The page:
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Monday, October 25, 2010

Why Men Don't Read Part 1

I anticipate this subject coming up repeatedly. I'm posting part of the thoughts I shared on another blog:

I kinda' knew people in general (and men in particular) were reading less and less all the time, but it didn't strike me just how bad it's gotten until I published some male-oriented fiction myself.

Up until the early 1990s, one of my favorite pastimes was hanging out at a bookstore and perusing the titles. I would always wind up buying at least one book, even if I promised myself not to. But since then there has been less and less fiction making it to the shelves which appeals to me. Window-shopping at a bookstore is now about as enjoyable as a Lifetime movie marathon or death by estrogen asphyxiation.

I like/read all genres except horror, chick-lit and gay/lesbian. (I've even listened to some romance audiobooks from the library when the pickings there were especially slim). But even in the novels written in what's still considered male genres (action adventure, techno-thrillers, military fiction, etc.), it strikes me as of, by, and for women.

As a side note, most feature films suffer from similar obligatory feminist pandering. When I paid for tickets to see Iron Man II, I wanted to see Iron Man, not Scarlet Johannson playing the obligatory amazon superninja. If I wanted that, I would have paid to see Catwoman or Electra or Charlie's Angels.

I'm glad that women have so much fiction to choose from. I wish the New York publishing cartel hadn't so completely turned its back on men. With all the technological competition (DVDs, videogames, internet-based entertainment, etc.), I don't know if men will ever resume reading. There's almost a stigma associated with it reading is "girls' stuff." Now that that concept has so permeated the average male psyche, it's not overcome easily.

And I'll add that many male authors/editors/publishers/film makers are injecting more estrogen into their work than their far more numerous female counterparts. If my entertainment choices are reading The General's Daughter or watching All Men Are Pigs III on Lifetime, I'm probably gonna choose Door # 3: play a videogame.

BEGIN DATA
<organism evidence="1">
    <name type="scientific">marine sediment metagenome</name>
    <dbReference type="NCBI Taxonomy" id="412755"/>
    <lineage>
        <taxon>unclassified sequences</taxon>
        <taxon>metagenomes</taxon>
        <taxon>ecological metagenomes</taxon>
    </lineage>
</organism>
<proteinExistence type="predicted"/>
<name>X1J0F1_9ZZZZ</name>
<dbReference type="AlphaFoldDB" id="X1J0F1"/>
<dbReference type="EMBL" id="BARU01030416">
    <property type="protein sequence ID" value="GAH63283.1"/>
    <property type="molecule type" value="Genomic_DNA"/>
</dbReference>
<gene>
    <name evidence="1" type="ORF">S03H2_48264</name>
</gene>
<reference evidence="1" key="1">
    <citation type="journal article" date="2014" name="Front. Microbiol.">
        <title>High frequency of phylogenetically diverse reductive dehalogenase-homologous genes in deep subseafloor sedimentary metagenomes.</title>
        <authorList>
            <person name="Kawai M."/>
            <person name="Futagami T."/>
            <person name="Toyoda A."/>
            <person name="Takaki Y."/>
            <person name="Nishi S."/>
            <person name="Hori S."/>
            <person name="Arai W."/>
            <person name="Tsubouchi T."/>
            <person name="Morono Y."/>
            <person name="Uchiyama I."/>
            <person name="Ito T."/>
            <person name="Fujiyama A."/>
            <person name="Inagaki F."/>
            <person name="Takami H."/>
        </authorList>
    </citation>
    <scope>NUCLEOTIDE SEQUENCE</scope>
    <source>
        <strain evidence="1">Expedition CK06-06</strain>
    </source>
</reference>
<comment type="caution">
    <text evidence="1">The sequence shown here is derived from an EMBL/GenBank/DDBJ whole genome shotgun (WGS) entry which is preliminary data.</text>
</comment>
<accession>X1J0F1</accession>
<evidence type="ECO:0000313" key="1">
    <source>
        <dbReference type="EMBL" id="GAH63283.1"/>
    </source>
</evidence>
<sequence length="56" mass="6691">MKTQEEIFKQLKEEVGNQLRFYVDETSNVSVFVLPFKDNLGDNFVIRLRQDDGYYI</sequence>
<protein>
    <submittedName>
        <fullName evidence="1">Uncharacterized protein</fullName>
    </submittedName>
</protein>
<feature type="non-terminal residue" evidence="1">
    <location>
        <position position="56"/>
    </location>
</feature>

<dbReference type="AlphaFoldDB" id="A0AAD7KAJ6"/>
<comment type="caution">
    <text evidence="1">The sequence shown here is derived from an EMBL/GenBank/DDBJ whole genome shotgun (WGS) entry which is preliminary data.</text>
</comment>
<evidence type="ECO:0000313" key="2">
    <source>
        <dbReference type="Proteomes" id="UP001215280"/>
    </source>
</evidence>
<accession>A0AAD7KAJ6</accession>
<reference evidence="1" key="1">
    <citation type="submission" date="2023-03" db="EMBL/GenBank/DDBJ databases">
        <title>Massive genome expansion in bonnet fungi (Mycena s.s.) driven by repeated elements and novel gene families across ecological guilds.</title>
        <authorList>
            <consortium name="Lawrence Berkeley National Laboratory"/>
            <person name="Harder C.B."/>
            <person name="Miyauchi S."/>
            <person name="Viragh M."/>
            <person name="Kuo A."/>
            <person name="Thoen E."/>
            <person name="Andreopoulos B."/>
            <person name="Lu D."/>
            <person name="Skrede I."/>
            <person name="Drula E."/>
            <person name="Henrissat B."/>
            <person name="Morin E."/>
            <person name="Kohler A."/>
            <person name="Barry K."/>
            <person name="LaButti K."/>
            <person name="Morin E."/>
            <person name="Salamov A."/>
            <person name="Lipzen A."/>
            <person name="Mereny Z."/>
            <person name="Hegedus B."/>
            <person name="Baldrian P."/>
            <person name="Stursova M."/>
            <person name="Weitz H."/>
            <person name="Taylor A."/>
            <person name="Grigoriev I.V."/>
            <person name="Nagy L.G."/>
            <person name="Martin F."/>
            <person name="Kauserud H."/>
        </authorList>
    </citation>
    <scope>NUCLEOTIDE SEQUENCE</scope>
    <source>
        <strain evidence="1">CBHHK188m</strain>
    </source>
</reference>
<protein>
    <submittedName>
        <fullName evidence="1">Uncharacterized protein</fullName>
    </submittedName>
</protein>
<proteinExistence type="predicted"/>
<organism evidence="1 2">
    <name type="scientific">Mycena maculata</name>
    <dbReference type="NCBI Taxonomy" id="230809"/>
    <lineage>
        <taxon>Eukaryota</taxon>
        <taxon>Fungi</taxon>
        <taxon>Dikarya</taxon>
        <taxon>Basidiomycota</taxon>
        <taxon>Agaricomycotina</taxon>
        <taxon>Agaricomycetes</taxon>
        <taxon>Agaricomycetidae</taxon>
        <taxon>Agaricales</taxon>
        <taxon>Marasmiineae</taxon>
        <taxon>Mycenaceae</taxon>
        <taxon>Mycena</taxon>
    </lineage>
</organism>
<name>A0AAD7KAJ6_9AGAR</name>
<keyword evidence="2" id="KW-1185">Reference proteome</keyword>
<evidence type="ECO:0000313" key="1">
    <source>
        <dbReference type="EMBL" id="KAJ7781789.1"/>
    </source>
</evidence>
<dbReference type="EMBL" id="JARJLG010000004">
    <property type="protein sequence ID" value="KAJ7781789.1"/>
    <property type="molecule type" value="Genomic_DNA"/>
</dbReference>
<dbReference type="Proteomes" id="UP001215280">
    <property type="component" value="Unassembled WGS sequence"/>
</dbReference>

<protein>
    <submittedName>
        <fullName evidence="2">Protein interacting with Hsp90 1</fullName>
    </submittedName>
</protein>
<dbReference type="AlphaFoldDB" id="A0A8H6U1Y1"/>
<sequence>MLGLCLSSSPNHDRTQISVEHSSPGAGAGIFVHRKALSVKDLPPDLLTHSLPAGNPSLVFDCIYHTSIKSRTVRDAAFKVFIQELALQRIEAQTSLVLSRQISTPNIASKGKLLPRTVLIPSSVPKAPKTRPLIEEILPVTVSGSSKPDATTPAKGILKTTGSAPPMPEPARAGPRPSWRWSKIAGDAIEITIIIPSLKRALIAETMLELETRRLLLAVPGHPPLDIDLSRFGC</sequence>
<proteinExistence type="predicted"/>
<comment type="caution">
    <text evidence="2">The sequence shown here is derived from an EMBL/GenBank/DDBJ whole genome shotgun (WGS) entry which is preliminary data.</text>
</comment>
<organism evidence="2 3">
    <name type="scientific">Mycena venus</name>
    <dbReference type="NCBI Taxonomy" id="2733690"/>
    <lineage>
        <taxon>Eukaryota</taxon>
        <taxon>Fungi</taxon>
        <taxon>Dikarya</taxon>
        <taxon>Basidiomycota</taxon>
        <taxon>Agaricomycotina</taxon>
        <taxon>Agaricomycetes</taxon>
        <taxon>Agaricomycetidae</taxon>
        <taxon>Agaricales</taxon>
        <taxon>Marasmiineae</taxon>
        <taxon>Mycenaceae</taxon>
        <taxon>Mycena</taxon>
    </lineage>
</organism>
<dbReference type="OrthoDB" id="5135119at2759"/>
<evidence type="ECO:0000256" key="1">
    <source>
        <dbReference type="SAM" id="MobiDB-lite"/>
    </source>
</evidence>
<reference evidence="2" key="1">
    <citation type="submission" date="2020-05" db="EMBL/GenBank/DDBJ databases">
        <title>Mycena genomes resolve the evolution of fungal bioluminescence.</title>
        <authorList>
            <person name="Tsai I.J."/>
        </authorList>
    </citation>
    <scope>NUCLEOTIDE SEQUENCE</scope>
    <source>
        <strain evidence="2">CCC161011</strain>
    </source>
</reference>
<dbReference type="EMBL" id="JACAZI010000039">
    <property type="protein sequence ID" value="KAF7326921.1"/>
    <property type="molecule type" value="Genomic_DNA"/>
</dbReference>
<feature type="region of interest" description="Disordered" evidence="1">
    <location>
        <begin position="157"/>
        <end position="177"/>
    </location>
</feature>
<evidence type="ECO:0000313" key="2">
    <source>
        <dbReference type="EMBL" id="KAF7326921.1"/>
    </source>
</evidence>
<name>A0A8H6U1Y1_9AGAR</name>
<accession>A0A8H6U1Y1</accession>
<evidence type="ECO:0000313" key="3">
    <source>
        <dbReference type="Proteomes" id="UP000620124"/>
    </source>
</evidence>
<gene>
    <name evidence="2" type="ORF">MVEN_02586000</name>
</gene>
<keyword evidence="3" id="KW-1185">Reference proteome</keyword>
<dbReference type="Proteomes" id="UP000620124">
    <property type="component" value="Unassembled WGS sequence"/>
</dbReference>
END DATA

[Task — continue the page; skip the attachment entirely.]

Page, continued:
1. I've been told that men don't read and women don't read books about men. It seems like a self-fulfilling prophecy. If publishers don't publish them, how are readers supposed to read them?

  2. Exactly, Susan. A self-fulfilling prophecy. That's what it looks like to me.

  3. I know this is an older post, so I doubt anyone will see this, but having had this experience only yesterday I'll chime in for posterity's sake.

    I went to a Barnes & Noble yesterday (a two story version). It took me two hours to find anything and, unsurprisingly, it was old school. What I wanted was a well written pulp adventure in some exotic locale. King Solomon's Mines or Indiana Jones type stuff. Almost the entire new release wall for the Science Fiction/Fantasy section was some sort of romance novel. The only thing I could find was a collection of stories by Robert E. Howard: El Borak and Other Desert Adventures. Exactly what I was looking for.

    While I'm impressed with the abilities of many female authors to turn any and every genre into a romance novel, I have no interest in reading any of it. I stopped bothering with TV as it is overwhelmingly an estrogen fest. I'm not alone, apparently:

  4. Thanks for chiming in, Captain Napalm (and what a pulpnificent moniker that is).

    Your anecdote mirrors pretty much all my (increasingly rare) expeditionary experiences in brick-&-mortar bookstores for the last 20 years. In fact, on the last such expedition resulting in a purchase, said purchase was also a Robert E. Howard compilation.

    I can't yet vouch for any of the new pulp being produced (until I get my Kindle hopefully in a few days), but you might consider checking out some of the links on my blog roll to the left (ProSe Productions sounds like an actual periodical pulp 'zine). Also, if you're on Facebook, there are several pulp pages--most with links to their respective publishers. The Pulp Factory, Airship 27, Pulp Tone, Age of can search for "pulp" to turn them up, or look at the "liked" pages on my Virtual Pulp Fan Page. I think I have all of them linked from that Facebook page.

    Speaking of Virtual Pulp (Cough. Ahem.): It certainly wouldn't hurt my feelings if you checked it out, either.

    All the above, or at least most, I think, are available in paperback or ebook. I plan on engaging in a pulp shopping spree once I have that Kindle in my sweaty paws.


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